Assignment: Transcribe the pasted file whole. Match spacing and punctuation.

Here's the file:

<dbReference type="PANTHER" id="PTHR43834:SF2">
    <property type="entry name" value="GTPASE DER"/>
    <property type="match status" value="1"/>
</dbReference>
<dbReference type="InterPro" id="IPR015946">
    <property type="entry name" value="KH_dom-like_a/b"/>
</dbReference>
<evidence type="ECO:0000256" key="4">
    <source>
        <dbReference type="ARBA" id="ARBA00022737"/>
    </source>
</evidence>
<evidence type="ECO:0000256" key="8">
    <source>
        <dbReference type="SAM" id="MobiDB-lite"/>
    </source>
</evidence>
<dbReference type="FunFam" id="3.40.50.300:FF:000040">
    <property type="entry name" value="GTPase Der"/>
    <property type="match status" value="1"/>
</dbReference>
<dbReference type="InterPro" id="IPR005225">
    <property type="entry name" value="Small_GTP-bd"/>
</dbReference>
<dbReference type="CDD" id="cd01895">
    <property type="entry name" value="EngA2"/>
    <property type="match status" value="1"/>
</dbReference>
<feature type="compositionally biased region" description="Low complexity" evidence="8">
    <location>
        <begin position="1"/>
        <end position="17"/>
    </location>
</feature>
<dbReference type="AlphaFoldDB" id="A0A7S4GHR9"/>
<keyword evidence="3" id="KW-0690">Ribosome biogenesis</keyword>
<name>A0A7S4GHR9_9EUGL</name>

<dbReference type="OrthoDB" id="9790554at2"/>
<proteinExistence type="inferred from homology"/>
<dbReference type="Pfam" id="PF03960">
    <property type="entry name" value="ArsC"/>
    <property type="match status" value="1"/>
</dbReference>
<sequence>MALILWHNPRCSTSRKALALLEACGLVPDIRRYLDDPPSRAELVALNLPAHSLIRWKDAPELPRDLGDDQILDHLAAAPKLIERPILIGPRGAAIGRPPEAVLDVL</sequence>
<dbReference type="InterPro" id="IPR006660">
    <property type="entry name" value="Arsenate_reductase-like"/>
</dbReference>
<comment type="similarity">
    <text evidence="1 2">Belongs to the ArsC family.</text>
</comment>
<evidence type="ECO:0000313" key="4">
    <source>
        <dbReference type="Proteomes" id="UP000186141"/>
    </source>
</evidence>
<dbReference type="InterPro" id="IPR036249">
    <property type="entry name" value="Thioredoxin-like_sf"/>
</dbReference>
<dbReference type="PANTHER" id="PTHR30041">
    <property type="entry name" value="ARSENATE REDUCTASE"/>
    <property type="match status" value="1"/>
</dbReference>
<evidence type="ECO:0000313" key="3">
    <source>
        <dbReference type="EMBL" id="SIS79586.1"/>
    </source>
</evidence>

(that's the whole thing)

<dbReference type="PANTHER" id="PTHR43834:SF2">
    <property type="entry name" value="GTPASE DER"/>
    <property type="match status" value="1"/>
</dbReference>
<dbReference type="InterPro" id="IPR015946">
    <property type="entry name" value="KH_dom-like_a/b"/>
</dbReference>
<evidence type="ECO:0000256" key="4">
    <source>
        <dbReference type="ARBA" id="ARBA00022737"/>
    </source>
</evidence>
<evidence type="ECO:0000256" key="8">
    <source>
        <dbReference type="SAM" id="MobiDB-lite"/>
    </source>
</evidence>
<dbReference type="FunFam" id="3.40.50.300:FF:000040">
    <property type="entry name" value="GTPase Der"/>
    <property type="match status" value="1"/>
</dbReference>
<dbReference type="InterPro" id="IPR005225">
    <property type="entry name" value="Small_GTP-bd"/>
</dbReference>
<dbReference type="CDD" id="cd01895">
    <property type="entry name" value="EngA2"/>
    <property type="match status" value="1"/>
</dbReference>
<feature type="compositionally biased region" description="Low complexity" evidence="8">
    <location>
        <begin position="1"/>
        <end position="17"/>
    </location>
</feature>
<dbReference type="AlphaFoldDB" id="A0A7S4GHR9"/>
<keyword evidence="3" id="KW-0690">Ribosome biogenesis</keyword>
<name>A0A7S4GHR9_9EUGL</name>

<dbReference type="OrthoDB" id="9790554at2"/>
<proteinExistence type="inferred from homology"/>
<dbReference type="Pfam" id="PF03960">
    <property type="entry name" value="ArsC"/>
    <property type="match status" value="1"/>
</dbReference>
<sequence>MALILWHNPRCSTSRKALALLEACGLVPDIRRYLDDPPSRAELVALNLPAHSLIRWKDAPELPRDLGDDQILDHLAAAPKLIERPILIGPRGAAIGRPPEAVLDVL</sequence>
<dbReference type="InterPro" id="IPR006660">
    <property type="entry name" value="Arsenate_reductase-like"/>
</dbReference>
<comment type="similarity">
    <text evidence="1 2">Belongs to the ArsC family.</text>
</comment>
<evidence type="ECO:0000313" key="4">
    <source>
        <dbReference type="Proteomes" id="UP000186141"/>
    </source>
</evidence>
<dbReference type="InterPro" id="IPR036249">
    <property type="entry name" value="Thioredoxin-like_sf"/>
</dbReference>
<dbReference type="PANTHER" id="PTHR30041">
    <property type="entry name" value="ARSENATE REDUCTASE"/>
    <property type="match status" value="1"/>
</dbReference>
<evidence type="ECO:0000313" key="3">
    <source>
        <dbReference type="EMBL" id="SIS79586.1"/>
    </source>
</evidence>